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    From the Home Office in NYC: Alleged Letterman Extortionist Pleads Innocent

    David Letterman, Robert Halderman CBS; AP Photo/Pool, Marc A. Hermann

    UPDATE: Halderman posted bail Friday afternoon.

    ________________________________________________________________________

    And the No. 1 Reason Not to Blackmail David Letterman? You might end up sharing a jail cell with Kelly.

    An Emmy-winning CBS News producer has pleaded not guilty today of trying to extort $2 million from the Late Show host to keep quiet about Letterman's liaisons with female employees.

    Robert "Joe" Halderman, a longtime 48 Hours staffer specializing in, ahem, true-crime segments, appeared in a Manhattan courtroom for arraignment on one count of attempted first-degree grand larceny.

    Bail was set at $200,000, after Assistant District Attorney Judy Salwen told the judge Halderman was "desperate" and "capable of doing anything."

     

    The count carries a penalty of up to 15 years in prison.

    "This story is far more complicated," Halderman's attorney, Gerald Shargel, said after the arraignment, portraying the producer, a 27-year CBS vet, as a devoted dad to his two sons with no prior criminal record.

    Court documents show that Halderman was ordered to pay his ex-wife $6,800 per month in child and spousal support. Beginning in 2011, the payments go down to $5,966. Halderman had lost a bid to dramatically reduce those payments.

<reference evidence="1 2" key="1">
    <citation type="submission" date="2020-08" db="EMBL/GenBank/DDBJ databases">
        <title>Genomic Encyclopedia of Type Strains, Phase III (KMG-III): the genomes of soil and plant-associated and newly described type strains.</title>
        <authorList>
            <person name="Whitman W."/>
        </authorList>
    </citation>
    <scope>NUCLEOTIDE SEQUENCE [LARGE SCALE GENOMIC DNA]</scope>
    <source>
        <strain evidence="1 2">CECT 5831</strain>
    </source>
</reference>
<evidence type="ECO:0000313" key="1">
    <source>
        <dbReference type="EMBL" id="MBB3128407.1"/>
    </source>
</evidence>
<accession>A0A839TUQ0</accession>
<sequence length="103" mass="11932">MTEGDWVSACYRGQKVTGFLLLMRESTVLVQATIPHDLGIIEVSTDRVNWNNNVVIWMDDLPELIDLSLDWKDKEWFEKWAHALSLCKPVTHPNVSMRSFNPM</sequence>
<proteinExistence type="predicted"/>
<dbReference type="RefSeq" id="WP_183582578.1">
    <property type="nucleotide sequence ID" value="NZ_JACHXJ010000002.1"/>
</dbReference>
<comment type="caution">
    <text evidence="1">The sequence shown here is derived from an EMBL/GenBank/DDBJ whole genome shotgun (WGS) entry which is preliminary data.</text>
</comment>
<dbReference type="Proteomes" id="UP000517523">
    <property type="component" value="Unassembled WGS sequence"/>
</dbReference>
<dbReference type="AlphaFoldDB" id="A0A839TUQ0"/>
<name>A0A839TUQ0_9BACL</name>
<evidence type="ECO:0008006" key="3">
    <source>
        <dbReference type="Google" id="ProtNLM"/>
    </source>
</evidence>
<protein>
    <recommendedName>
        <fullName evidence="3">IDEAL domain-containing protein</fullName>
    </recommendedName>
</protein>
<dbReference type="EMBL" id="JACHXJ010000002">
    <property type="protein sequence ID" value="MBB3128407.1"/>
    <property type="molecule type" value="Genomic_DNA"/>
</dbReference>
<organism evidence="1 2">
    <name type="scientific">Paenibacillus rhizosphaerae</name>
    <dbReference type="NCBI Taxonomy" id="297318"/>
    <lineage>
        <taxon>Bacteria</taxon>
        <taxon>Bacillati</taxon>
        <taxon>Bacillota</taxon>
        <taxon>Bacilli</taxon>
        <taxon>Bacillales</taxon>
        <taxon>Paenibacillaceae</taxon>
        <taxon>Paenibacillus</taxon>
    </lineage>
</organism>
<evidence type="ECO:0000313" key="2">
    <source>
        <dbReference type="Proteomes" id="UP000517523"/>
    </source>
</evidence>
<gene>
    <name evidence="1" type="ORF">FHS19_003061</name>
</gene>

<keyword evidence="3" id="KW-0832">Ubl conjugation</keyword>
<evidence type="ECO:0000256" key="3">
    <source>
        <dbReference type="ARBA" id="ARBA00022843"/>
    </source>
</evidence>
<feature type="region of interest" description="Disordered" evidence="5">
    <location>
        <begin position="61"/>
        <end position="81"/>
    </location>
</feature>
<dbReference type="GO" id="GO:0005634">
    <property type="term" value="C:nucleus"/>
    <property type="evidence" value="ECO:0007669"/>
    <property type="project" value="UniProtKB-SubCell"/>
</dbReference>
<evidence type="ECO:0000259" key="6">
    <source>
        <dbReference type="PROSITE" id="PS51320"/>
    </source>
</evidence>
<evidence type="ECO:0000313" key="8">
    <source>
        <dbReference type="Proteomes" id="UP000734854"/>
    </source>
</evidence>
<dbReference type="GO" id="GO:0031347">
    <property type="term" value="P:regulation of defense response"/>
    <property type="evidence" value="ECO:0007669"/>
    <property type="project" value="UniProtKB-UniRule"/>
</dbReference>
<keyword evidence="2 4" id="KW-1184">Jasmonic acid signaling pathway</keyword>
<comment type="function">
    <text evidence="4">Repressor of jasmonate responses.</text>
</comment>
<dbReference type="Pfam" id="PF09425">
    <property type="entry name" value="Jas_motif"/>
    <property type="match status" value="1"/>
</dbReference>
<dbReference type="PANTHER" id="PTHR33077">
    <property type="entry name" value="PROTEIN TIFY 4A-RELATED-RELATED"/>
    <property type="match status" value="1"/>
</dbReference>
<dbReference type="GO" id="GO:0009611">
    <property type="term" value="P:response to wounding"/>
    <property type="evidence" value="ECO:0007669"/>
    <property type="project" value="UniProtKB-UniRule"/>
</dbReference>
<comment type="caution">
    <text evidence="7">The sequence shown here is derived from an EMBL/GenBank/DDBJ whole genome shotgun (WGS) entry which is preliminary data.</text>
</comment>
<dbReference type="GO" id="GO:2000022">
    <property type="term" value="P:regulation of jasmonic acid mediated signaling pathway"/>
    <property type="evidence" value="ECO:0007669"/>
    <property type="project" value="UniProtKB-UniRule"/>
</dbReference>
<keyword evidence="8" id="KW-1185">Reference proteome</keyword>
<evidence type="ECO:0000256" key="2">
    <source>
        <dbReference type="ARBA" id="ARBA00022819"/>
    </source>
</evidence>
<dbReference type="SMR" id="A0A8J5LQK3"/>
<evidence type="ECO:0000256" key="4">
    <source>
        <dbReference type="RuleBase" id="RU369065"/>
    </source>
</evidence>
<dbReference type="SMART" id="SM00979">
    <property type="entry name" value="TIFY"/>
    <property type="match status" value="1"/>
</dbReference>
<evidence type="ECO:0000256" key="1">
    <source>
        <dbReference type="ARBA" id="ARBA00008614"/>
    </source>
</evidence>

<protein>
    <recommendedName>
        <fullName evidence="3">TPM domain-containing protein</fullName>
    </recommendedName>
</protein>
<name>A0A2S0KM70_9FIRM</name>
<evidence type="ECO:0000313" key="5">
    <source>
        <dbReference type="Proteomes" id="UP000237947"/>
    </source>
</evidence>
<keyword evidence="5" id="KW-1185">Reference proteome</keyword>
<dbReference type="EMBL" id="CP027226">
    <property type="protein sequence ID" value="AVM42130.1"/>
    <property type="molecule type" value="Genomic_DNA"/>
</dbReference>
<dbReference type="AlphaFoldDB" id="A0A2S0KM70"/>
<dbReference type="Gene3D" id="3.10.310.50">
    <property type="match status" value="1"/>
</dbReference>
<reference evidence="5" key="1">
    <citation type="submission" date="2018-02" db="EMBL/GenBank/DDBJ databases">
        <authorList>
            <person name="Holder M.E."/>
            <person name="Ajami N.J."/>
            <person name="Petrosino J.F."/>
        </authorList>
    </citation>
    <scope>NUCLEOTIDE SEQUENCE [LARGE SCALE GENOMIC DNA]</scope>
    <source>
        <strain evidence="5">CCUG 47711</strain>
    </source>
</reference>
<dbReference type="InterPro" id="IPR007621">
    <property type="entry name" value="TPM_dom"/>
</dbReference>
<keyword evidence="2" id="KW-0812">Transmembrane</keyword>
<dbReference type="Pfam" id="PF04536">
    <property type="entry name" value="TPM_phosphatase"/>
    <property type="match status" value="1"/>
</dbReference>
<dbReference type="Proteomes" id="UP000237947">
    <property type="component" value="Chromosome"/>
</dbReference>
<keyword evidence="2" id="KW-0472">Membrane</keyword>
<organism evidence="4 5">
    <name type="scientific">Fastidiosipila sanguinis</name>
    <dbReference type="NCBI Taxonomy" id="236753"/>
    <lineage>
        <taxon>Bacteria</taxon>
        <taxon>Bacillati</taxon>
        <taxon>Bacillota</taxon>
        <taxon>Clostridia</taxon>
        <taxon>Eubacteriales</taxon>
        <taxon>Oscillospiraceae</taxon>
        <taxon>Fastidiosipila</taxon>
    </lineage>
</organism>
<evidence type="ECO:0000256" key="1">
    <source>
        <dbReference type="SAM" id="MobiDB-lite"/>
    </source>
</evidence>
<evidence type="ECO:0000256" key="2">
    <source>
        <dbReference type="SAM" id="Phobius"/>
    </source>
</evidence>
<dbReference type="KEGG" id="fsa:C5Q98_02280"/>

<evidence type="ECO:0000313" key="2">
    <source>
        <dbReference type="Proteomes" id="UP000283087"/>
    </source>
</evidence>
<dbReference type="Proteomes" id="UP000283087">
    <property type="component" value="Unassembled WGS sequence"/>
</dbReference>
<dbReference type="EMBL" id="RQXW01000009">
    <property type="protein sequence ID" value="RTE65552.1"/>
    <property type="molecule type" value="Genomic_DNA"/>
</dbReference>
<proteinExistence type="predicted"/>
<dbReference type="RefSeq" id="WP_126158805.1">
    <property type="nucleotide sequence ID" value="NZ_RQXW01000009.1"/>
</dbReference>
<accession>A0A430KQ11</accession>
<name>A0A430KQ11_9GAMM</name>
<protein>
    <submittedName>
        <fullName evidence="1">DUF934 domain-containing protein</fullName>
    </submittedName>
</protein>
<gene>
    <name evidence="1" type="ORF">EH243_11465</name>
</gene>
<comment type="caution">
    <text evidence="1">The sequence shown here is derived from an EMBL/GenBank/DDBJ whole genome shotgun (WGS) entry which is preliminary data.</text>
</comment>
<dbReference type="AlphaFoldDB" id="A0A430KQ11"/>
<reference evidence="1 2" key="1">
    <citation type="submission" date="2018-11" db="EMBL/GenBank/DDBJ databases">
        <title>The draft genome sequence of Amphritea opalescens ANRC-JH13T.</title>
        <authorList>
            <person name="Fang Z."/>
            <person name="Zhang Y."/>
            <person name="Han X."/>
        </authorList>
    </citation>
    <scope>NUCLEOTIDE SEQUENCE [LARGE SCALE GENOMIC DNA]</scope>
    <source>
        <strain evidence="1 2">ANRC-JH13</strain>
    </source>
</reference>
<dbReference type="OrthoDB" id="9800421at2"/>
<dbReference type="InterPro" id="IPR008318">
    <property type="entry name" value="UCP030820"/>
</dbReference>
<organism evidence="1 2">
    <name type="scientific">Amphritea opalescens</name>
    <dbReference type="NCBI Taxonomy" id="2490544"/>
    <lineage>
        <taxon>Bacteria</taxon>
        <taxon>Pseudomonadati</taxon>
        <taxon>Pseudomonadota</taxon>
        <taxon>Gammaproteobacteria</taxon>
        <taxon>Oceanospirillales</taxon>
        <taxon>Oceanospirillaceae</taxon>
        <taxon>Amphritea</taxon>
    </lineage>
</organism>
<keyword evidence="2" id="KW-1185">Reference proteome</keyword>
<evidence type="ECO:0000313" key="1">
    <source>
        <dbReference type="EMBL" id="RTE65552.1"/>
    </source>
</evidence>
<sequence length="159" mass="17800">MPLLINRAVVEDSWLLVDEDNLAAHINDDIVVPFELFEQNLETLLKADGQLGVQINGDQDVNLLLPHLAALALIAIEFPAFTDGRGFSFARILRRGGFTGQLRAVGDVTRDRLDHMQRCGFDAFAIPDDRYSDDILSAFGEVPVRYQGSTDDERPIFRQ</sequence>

But prosecutors weren't showing any sympathy.

    "Our concern here is extortion, and that's what we're focusing on," District Attorney Robert Morgenthau said earlier today, after announcing the charge.

    Per the indictment, Halderman, 51, holed up outside Letterman's home in the wee hours of Sept. 9, waiting to deliver a letter and package to the funnyman.

    As recounted last night by the 62-year-old host, the parcel was placed in the backseat of his car and contained evidence of his dalliances (or as Letterman described them, "terrible, terrible things").

    An accompanying note pointed to Letterman's great professional success and his "beautiful and loving son" and then warned his "world was about to collapse around him" should the information go public.

    Letterman immediately alerted his lawyer, who in turn called the D.A.'s office. Police then set up a sting operation in which the star's attorney wore a wire and met with Halderman on three separate occasions before handing over a fake check.

    (Originally published Oct. 2, 2009, at 10:27 a.m. PT)

    ________

    When he's not dealing with blackmailers, Letterman would rather be eating pizza with Madonna.

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